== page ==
I recently remarried. My husband is my best friend. Besides the fact that he is uber motivated, is a health nut, and competes in triathlons, we are just alike. Thankfully, he doesn’t suffer with mental illness, so it’s a win for me! He forces me to stay on top of my health- my mental health, to be exact. He wishes he could get me to tag along on a 7,000 mile bike ride or a 3 day run, but he’d better have a dog chasing me to do that crazy shit! Regardless, my husband just wants me to be living happily. Anyway, where I was going with being recently married, in the time that I was planning our wedding, I was busy. I had something to do. I had things to get done by a certain deadline. I was so excited to be marrying my best friend. I was so excited to have our best of friends and family coming in from out of town. I was occupied. I wanted my wedding to be perfect, and it was. My wedding day was a fairytale. By the morning after, I had hit rock bottom. I was sad. I was so unexplainably sad. WTF? I had just married my best friend the night before and we were getting ready for a lifetime of happiness. How could I be so sad? I had no idea. I felt the pain of depression in my chest. I was so anxious. How unfair to my new husband! A little part of me thinks that maybe a little grief was involved- I just changed my last name and was no longer titled a “widow”. Human nature, of course, had me reliving some of the events of my first wedding and feeling sad that my first marriage ended the way it did. But grief aside, I was falling into a depression. For months prior to the wedding, I had been feeling so great that “forgetting” to take one dose of my antidepressants was ok, but that led to two missed doses, followed by a week of missed doses, followed by a downward spiral and straight into depression. What was I supposed to do next? My wedding planning was over and our friends and family had returned home. It was time to face my new life as a wife, stepmother, and, of course, mother.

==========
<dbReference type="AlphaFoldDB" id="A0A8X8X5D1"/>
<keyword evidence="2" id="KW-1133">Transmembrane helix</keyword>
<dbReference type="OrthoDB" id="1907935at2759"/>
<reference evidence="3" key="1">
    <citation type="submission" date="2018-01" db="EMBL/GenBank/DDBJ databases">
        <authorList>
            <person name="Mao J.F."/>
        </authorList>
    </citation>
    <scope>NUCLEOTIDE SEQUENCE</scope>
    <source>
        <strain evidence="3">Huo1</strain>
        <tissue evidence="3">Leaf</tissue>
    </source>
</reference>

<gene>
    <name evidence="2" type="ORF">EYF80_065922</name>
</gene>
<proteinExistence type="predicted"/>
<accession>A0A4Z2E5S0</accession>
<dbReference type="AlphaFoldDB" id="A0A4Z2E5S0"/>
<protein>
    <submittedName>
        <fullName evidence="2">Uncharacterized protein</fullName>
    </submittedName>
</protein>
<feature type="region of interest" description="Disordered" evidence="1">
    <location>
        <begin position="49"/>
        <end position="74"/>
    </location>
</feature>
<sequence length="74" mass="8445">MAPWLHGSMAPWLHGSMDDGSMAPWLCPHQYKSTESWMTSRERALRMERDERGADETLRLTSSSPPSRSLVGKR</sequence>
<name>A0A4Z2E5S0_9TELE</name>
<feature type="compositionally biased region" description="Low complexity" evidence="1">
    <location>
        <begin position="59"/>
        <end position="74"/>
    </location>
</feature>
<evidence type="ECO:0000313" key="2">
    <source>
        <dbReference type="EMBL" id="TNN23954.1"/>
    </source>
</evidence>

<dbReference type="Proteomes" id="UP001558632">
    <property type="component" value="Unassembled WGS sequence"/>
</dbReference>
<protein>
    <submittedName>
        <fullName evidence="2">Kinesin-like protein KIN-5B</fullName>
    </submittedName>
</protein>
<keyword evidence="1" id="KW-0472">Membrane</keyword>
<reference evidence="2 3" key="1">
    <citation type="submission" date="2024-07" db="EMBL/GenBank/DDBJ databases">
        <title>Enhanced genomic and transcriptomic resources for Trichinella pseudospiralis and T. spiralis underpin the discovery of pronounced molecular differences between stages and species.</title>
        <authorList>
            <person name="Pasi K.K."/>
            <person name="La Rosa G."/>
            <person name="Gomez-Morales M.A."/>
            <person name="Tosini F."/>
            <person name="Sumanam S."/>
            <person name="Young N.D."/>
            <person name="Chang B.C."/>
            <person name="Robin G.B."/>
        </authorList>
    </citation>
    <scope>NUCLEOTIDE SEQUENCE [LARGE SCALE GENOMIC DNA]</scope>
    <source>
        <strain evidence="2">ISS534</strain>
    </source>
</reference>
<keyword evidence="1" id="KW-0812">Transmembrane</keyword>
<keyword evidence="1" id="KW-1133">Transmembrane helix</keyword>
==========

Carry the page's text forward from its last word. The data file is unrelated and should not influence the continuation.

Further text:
One thing that coincides with my depression and mental illness is perfectionism. Perfectionism leads to procrastination. I have a stack of things to “get done”, including writing thank you notes. In fact, “writing thank you notes” is on my old-fashioned to-do list that I can’t seem to get anything scratched off of. Seeing a stack of things to get done, text messages to reply to, phone calls to return, and even sitting down to write this blog gives me so much anxiety to think about. Why? Because I’m a perfectionist. I have the hardest time sitting down and getting anything done until I know that I have enough uninterrupted time to get it done “perfectly”. I’m slowly trying to find a balance of “perfectionism”. If you know me, you know that if I’m to attend any event, I’ll likely run late to get there. I have a compulsive habit of wanting the view of my house to look “perfect”. Before I leave home to get to scheduled appointments, grocery shop, etc. I feel the deepest urge to make sure that pillows on my couch are turned the proper way, the throw blankets have to be neatly thrown over the couch with no tags exposed (if I haven’t already cut the tag off…..haha!), the toilet lids need to be down, and Heaven forbid, if I see a smudge on my stainless steel, the whole kitchen is getting cleaned. I absolutely hate it. So, when I know I can’t make everything perfect with the waving of a magic wand, I procrastinate.